I spoke to Ros Barber, poet, former computer programmer, and now historical novelist, about her blank verse novel “The Marlowe Papers,” awarded the UK’s £10,000 [$15,223] Desmond Elliott Prize for new fiction, and about the difficulties and rewards of writing in verse.
TeleRead: What’s your view on the position of verse in current literature, both as standalone lyric and as a medium for longer or different work?
There is a general perception of poetry as either difficult, dull, or trite. And it really doesn’t help that there’s a lot of difficult, dull and trite poetry out there. There’s also some brilliant poetry, in all genres—but the audience that seeks it is small.
am heartened by the enormous audience that gathers annually for the T.S. Eliot readings at the Royal Festival Hall, but most poetry events struggle to fill thirty chairs. Book sales for most volumes of (even rather good) poetry remain in the low hundreds.
So the position of verse in current literature is (in general) on the sidelines, unloved and barely noticed. In the UK there are perhaps five well-known living poets. To be a truly successful poet, you have to be dead. There is barely a place in the literary world for the contemporary stand-alone lyric—unless you’re a talented musician and prepared to sing it. And everyone told me from the outset it was madness to write a novel in verse, when there is so little chance of overcoming people’s understandable prejudice.
If you must write a longer verse work, it’s probably best to write for performance, as poetry always plays better in the ear than the eye. Poetry’s fusion with rap—see Kate Tempest‘s Brand New Ancients – offers verse the glimmerings of a possible popular resurgence. But I’d be surprised if poetry can really overcome its tarnished reputation, unless schools stop killing it.
TeleRead: Did your initial training as a programmer have any influence on your writing? On your approach to publishing and e-books?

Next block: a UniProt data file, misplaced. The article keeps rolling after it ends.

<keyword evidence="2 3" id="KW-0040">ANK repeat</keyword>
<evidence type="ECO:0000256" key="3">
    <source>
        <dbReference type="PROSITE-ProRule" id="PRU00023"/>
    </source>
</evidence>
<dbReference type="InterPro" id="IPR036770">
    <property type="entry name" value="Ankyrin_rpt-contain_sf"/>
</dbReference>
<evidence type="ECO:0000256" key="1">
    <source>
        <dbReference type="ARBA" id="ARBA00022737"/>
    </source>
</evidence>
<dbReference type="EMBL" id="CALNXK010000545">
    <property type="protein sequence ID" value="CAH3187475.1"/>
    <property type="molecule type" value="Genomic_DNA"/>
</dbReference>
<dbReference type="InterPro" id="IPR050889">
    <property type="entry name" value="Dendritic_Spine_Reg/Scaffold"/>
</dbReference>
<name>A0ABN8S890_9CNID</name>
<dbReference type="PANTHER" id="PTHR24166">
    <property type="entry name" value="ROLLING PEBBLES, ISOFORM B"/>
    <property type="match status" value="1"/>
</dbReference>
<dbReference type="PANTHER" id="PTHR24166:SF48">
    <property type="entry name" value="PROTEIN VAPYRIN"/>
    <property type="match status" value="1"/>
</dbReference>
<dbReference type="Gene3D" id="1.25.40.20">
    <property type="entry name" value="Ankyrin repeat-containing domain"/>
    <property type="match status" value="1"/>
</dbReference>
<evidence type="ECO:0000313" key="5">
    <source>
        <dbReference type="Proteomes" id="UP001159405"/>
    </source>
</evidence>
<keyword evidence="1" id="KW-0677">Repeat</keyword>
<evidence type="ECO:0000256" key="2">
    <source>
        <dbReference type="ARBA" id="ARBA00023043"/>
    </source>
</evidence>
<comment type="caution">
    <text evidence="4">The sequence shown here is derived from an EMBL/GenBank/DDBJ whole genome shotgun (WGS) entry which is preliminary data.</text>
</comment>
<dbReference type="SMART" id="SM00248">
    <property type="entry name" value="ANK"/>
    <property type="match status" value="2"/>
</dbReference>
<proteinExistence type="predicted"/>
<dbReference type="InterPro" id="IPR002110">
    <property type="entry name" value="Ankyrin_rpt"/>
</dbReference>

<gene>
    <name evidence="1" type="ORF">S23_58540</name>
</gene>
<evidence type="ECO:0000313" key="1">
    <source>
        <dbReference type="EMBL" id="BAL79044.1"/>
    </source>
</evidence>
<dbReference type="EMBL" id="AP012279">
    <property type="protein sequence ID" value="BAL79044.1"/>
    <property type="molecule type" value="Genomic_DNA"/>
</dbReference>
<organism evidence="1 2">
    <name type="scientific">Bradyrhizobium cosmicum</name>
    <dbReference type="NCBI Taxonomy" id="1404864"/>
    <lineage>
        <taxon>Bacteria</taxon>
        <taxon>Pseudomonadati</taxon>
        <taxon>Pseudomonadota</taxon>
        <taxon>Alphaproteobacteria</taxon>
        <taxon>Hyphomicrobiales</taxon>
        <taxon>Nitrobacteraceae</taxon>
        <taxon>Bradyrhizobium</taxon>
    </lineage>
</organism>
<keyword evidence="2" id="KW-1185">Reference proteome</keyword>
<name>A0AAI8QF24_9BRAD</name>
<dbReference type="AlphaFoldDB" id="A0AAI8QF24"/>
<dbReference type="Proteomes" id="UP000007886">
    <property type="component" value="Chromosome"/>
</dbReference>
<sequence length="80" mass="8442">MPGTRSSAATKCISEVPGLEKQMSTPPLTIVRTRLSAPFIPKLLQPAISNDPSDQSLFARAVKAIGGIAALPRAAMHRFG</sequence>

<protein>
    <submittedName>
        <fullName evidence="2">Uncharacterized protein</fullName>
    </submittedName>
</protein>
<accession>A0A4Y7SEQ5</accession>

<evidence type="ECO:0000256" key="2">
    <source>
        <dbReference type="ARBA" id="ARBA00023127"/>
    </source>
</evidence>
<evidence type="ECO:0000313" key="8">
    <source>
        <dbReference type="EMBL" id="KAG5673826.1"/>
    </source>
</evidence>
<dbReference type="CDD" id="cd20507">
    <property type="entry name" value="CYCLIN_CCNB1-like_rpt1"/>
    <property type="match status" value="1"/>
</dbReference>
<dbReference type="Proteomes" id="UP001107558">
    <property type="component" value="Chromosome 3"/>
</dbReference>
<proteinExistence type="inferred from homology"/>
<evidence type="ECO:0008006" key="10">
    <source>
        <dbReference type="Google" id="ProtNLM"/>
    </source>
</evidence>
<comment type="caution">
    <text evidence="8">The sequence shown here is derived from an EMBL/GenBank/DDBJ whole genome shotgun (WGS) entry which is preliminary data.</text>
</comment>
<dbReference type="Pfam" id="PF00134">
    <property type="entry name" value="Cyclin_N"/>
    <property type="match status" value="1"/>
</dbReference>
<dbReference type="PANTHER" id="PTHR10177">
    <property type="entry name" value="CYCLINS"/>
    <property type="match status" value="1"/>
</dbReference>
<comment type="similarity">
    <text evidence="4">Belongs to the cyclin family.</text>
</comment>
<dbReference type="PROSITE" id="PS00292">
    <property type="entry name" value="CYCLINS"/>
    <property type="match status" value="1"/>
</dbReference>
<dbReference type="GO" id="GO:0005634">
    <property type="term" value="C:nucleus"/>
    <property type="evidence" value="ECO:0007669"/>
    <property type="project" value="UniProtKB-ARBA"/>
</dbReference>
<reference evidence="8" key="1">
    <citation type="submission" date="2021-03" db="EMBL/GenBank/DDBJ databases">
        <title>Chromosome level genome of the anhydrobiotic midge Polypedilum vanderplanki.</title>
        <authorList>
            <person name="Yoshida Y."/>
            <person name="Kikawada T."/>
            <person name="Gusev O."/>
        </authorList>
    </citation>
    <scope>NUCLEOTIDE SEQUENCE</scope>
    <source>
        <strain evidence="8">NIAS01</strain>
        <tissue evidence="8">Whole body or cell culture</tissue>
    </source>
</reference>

Barber: No, not really. My training as a programmer stemmed from an aptitude for logical thinking, and perhaps this logical thinking is sometimes also applied to the way I write or to my enjoyment of poetic form. But being a programmer was just a way of earning my keep while I served my writing apprenticeship.
Being computer literate has been pretty helpful in other aspects of writing, such as setting up my website. But most of that stuff – including e-publishing—is extremely user-friendly these days. I’m currently writing and publishing a non-fiction book via leanpub.com and the platform pretty much does the whole thing (apart from the writing!) for you.
TeleRead: How do you combine historical research and the adoption of a period voice (especially in verse) with narrative drive and plot?
Barber: This question should probably be in the past tense! I can say how I did them separately but not really how I combined them, since that part just happens.
For the research I read/watched/listened to the entire works of both Marlowe and Shakespeare and various works by other writers of the period, to get a feel for the language, and read secondary sources (the work of historians and other scholars) to a get a feel for the time. The period feel for the voice came from immersing myself in the DVDs of the BBC Shakespeare series during that first year, often just listening rather than watching.
The verse is something I already had a lot of practice in and was the easiest part of the book: Once you have the rhythm of iambic pentameter in your head, it’s actually hard to stop writing/thinking/speaking that way.
Narrative drive and plot was helped by the fact that I had a lot of story to cram into a small space: I didn’t want the novel to be much longer, word-wise, than a Graham Greene book, but Marlowe’s life and theoretical afterlife were eventful. The compression of poetry helped me make fairly rapid shifts between different points in the action, and tighten the narrative drive.
TeleRead: How was it writing such a work as your debut novel? Did your experience as a published poet help?
Barber: I had no idea it would be my debut; that it would ever be published. I hoped, of course—but was aware that I’ve hoped before with limited results! That it has become my debut is great: impact is important, and the fact that it is written in verse but reads like a thriller is what has attracted the most attention.
My experience as a poet was essential to making a good job of it. A ten-page narrative poem about the Nore Mutiny of 1797 made me realise I loved writing first-person narratives based on historical research, and many years of writing sonnets and other poems in iambic pentameter stood me in good stead for pulling off the form.
A creative skill must be practiced and honed to quite a degree if you want to use it to do something out of the ordinary. It’s good to know that I have finally served out my apprenticeship.